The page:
In collaboration with MIT, scientists from Ben-Guiron University of the Negev (BGU) have developed a new technology that can accurately assess pathogens from environmental samples in under 24 hours. Conventional methods can identify a strain of Salmonella from an environmental soil sample in 3-5 days. The team proved their technique after detecting a pathogen called Pseudomonas aeruginosa from a water sample much faster than conventional methods.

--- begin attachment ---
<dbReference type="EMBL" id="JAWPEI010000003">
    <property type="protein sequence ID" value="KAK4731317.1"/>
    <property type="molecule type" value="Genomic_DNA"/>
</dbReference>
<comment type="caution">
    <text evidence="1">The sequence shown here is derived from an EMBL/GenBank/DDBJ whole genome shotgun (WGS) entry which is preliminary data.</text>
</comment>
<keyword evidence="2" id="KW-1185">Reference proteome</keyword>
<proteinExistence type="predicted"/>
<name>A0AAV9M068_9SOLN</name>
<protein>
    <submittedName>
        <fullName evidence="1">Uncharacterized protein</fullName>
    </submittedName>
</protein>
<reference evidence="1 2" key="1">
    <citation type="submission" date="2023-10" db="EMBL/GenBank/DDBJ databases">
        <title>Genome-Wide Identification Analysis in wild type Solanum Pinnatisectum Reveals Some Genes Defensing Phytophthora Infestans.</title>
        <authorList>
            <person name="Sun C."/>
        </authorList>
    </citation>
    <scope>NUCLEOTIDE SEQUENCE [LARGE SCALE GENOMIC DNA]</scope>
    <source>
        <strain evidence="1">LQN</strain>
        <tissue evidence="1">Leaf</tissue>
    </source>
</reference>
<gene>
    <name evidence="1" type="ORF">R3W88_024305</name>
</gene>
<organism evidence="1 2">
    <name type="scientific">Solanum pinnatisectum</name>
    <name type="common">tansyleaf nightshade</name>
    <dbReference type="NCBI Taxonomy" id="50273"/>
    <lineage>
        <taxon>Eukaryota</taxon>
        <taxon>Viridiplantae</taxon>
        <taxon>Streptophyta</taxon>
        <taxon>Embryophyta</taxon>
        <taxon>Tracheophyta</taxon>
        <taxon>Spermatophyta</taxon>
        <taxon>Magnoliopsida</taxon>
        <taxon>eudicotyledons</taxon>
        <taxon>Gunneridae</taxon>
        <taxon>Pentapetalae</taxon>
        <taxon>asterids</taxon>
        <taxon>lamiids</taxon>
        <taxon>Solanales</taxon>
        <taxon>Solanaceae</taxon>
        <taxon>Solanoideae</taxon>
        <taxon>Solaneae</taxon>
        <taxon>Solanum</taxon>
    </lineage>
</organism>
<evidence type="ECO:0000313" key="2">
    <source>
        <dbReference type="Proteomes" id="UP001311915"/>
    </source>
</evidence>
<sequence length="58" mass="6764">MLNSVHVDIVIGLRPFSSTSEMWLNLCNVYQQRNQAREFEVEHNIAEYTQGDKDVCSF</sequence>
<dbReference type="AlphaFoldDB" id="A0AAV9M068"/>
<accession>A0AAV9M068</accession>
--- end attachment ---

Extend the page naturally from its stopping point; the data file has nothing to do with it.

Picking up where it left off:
The basis for this new method is quantitative polymerase chain reaction (qPCR), and is used in molecular biology to monitor the real-time amplification of DNA. This process limits detection down to one cell, achieved by amplifying a piece of DNA and generating millions of copies of a particular sequence. Samples are then first enriched in a broth, then in a dilution series, and then enumerated by a technique called the "Most Probable Number" (MPN) estimation that is conducted using qPCR.